9 quotes from LDS Church leaders about the importance of keeping a journal

Published: Thursday, Feb. 21 2013 8:35 a.m. MST

President Henry B. Eyring Next » 8 of 9 « Prev
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"When our children were very small, I started to write down a few things about what happened every day. ... I wrote down a few lines every day for years. I never missed a day no matter how tired I was or how early I would have to start the next day. Before I would write, I would ponder this question: 'Have I seen the hand of God reaching out to touch us or our children or our family today?' As I kept at it, something began to happen. As I would cast my mind over the day, I would see evidence of what God had done for one of us that I had not recognized in the busy moments of the day. As that happened, and it happened often, I realized that trying to remember had allowed God to show me what He had done.

More than gratitude began to grow in my heart. Testimony grew. I became ever more certain that our Heavenly Father hears and answers prayers. I felt more gratitude for the softening and refining that come because of the Atonement of the Savior, Jesus Christ. And I grew more confident that the Holy Ghost can bring all things to our remembrance—even things we did not notice or pay attention to when they happened.

My point is to urge you to find ways to recognize and remember God’s kindness. It will build our testimonies. You may not keep a journal. You may not share whatever record you keep with those you love and serve. But you and they will be blessed as you remember what the Lord has done. You remember that song we sometimes sing: “Count your many blessings; name them one by one, And it will surprise you what the Lord has done.” (General Conference, Oct. 2007)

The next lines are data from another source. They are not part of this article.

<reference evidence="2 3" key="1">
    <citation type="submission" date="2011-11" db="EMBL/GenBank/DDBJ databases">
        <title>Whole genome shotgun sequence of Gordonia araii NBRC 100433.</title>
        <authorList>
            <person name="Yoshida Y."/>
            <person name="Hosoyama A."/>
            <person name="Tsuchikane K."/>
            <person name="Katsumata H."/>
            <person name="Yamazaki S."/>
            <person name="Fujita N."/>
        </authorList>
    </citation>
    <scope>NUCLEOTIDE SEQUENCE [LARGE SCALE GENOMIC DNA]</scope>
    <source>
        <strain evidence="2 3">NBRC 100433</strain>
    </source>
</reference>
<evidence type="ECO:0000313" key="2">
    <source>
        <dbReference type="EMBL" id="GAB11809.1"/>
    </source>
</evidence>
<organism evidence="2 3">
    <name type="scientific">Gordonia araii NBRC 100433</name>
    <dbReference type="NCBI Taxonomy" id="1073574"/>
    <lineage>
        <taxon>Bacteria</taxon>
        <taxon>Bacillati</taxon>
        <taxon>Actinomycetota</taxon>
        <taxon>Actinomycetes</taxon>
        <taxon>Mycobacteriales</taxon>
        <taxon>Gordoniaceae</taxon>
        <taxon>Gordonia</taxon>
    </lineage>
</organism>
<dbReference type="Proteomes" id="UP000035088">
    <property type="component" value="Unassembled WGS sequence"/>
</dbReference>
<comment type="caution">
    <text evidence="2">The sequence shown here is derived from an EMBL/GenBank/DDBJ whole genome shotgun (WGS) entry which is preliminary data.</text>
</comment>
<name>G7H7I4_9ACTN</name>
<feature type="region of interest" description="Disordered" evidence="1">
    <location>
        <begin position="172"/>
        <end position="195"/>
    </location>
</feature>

Related story: Tips, guidelines and principles: How to write a personal history your posterity can't put down
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OlderGreg
USA, CA

30ish years later, "our" missionary and we found each other through our daughter. Her Mission President wanted the conversion stories from each missionary's first LDS ancestors.

From my own journal, our missionary found out how we had been prepared --- from his journal, we found out how he knew exactly what to say when I opened the door (even he found out why) -- and we all learned "the rest of the story".

BevWel
Grants Pass, OR

What a wonderful reminder of why we should keep a journal. Writing releases inner thoughts and feelings and often our own words teach us truth we had not imagined.

suzyk#1
Mount Pleasant, UT

It's difficult for me to read my scribbly handwriting due to a health issue but I do it anyway because as I get older my memory is not as sharp as it used to be and I can still read my notes. I have those daily reminders of what I felt, what I did and what I learned. It probably won't be as easy for others to read after I'm gone but hopefully it will bring goodness to their lives to read my thoughts, my experiences and my testimony.

DRay
Roy, UT

Just yesterday morning, up early, I turned to read Missionary accounts of spiritual experiences in the Japan West Mission...tears flowed as I remembered those days, 43 years ago, from accounts written by the Sisters and Elders who served there, and by our beloved President Kan Watanabe. I'm thinking to start putting together my own life history, using past journals and still remembered experiences...I highly recommend all to heed the words given in these quotations connected to this article. We may not now know how, but I believe the future will reveal the ways in which our experiences may be valuable to our families, possibly to others as well.

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